Editor’s note: “Roots of China’s Growth” is a 10-episode series marking the centenary of the founding of the Communist Party of China (CPC), which has presided over the country’s meteoric rise as a global power. The series focuses on 10 fundamental elements of the strategy that has led to China’s transformation from an impoverished nation over the past 100 years. “Institutional flexibility” is the eighth in the series. The article is part of a special series from CGTN and its international media partners.
“It doesn’t matter if a cat is black or white so long as it catches mice.”
The late Chinese leader Deng Xiaoping’s words go straight to the truth of China’s rapid growth – the country has chosen a development path that suits its actual conditions.
Yes, China is a socialist country. But socialism is not a sclerotic system. It varies in strategy and practice in different periods. This ensures that capitalism is not held in binary opposition to socialism.
Before Deng led China onto the path of reform and opening-up in 1978, China was locked in the largest ideological box in the world, splitting hairs over socialism vs. capitalism. It insisted that everything and anything of socialism must be, by nature, better than capitalism.
At that time, China probably achieved the highest level of egalitarianism in human history, but it was egalitarianism of poverty – everyone was equally poor.
Clearly, this was not the result China wanted. Deng had the wisdom and courage to declare that if socialism means poverty, it is not the system for China. The political system for China should be socialism with Chinese characteristics, which can incorporate everything and anything which can help China develop for the benefit of the people.
It’s true that the planned economy may have been effective in the early days of China’s development, as it enabled the country to pool the resources needed to build a national industrial system.
But China’s socialism does not mean rigid adherence to a centrally-controlled economy. As China entered a new stage of development, it shifted focus to opening-up and overhauling the economic system to drive its industrialization to a higher level.
Socialism with Chinese characteristics has since become the most powerful liberating force for China, igniting innovation, creativity, entrepreneurship, productivity, efficiency, and eagerness to learn from anyone or any country who can help China grow and develop further.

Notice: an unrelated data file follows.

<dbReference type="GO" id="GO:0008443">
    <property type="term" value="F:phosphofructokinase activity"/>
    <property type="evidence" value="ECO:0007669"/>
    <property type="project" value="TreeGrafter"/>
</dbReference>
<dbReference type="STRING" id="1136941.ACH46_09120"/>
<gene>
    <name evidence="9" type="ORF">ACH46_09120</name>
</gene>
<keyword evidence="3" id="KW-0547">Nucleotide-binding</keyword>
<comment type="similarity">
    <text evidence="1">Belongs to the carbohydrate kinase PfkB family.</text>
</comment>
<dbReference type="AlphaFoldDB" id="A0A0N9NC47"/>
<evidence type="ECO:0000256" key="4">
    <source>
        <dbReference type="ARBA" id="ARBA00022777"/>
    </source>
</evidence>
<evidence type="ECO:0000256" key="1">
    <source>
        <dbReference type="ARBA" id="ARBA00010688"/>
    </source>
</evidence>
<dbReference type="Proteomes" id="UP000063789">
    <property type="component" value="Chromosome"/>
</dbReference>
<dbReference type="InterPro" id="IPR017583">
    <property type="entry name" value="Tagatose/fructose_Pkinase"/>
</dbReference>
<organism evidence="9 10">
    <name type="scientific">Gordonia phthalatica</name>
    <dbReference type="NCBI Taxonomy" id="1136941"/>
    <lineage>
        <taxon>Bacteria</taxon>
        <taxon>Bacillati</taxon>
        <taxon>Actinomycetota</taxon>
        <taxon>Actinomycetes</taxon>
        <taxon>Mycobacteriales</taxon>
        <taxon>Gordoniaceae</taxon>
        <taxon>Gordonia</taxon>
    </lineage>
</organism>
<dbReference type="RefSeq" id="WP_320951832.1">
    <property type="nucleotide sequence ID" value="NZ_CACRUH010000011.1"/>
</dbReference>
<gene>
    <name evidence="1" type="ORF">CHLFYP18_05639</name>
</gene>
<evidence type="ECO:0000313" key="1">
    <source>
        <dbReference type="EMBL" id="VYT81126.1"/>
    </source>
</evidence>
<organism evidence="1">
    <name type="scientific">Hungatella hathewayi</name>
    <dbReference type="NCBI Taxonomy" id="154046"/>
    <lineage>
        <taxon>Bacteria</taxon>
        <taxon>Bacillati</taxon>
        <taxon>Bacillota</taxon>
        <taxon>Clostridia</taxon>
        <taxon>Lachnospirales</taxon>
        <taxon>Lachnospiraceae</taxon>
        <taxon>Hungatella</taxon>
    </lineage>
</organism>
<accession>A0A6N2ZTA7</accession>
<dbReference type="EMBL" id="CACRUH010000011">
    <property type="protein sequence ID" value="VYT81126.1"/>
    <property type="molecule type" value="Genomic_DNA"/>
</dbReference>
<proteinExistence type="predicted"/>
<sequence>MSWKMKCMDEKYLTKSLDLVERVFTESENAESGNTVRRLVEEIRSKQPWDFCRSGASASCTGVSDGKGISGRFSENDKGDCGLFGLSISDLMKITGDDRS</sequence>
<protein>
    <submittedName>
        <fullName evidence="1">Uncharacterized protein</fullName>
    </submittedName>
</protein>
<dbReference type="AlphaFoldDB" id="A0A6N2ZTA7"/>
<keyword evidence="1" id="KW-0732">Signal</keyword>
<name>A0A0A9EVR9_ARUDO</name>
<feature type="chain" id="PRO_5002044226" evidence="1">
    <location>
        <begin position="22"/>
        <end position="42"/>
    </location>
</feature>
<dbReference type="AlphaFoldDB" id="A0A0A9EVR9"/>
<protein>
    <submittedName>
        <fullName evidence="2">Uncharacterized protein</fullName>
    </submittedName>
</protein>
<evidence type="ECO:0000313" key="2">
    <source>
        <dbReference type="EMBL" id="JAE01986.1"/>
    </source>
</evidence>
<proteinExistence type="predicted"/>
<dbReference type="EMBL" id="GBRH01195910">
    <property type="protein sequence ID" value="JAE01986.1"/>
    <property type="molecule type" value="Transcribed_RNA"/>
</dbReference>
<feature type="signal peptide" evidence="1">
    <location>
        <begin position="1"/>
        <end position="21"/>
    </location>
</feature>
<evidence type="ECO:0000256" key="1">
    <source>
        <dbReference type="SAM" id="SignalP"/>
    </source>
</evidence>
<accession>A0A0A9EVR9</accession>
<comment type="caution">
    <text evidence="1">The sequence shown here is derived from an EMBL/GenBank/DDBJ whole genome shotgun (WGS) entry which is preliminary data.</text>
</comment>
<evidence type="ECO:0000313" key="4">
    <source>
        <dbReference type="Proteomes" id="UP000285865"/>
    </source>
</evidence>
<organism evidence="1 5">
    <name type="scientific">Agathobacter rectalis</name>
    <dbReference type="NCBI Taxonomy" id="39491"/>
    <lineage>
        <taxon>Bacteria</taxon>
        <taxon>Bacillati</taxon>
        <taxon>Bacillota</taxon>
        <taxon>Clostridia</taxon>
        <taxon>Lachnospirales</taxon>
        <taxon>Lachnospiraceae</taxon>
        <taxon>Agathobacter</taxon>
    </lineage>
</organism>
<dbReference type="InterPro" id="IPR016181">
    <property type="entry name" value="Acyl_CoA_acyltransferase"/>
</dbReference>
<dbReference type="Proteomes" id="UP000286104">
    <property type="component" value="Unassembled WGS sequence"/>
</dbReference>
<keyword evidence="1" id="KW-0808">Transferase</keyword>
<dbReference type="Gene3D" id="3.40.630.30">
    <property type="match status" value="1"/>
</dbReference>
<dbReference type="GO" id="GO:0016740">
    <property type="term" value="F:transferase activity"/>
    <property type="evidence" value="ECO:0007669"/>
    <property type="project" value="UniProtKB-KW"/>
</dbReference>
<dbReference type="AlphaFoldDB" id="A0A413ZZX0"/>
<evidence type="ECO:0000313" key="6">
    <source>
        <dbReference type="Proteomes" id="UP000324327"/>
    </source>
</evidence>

As Deng said, development is the hard truth. The real test of the truth is practice, not ideology. Chinese people have the final say on whether something is good or not for the country. Ideology is not the only criterion in determining China’s developmental path. This requires high-level institutional flexibility in China’s governance.
Socialism with Chinese characteristics has made the whole system in China dynamic, test-based, and forward-looking, and has turned the Chinese people into the final arbiter of reform and social experiments in all walks of life.
Complacency, ossification, blind worship of authorities of all kinds, and limitations on people’s ambition to experiment and explore have been declared public enemies in China. People are encouraged to discover, to dare, to leap, to soar and to break taboos, and to create new characteristics of all kinds for a better tomorrow in China and in the world.
It is in this broad context that China has transformed itself from impoverishment to the world’s second largest economy. Being a socialist country does not conflict with China’s efforts to promote a market economy and its role in international trade.
Since its accession to the World Trade Organization (WTO) in 2001, China’s exports have risen nearly ten times to roughly $2.59 trillion in 2020, while imports rose by nearly eight and-a-half times to $2.05 trillion.
China’s institutional flexibility explains these strides.
Fast forwarding into the 21st century, President Xi Jinping has declared that China is now in the new era of socialism with Chinese characteristics. China’s transformation is supported by two pillars – maintaining stability at home and keeping peace in the world. The country is fast emerging as a leading champion of free trade, economic development, sustainable development, poverty alleviation and environmental protection.
In the world of today, socialism with Chinese characteristics is based on multiculturalism and multilateralism. Every country is entitled to follow the political system of its own choice, and no country in the world has the right to impose its own values or systems onto other countries.
As Deng said, it doesn’t matter if a cat is black or white so long as it catches mice. China’s institutional flexibility has saved the Chinese people from poverty as well as political and ideological hair-splitting, and instilled the strong spirit of pragmatism, realism and hardwork in the Chinese people. This paved the way for China’s emergence as a major power.
(Victor Gao is a chair professor at Soochow University and vice president of the Center for China and Globalization. You can contact him directly at firstname.lastname@example.org. Please send any other contributions, including expressions of interest in sharing expertise with us, to email@example.com.)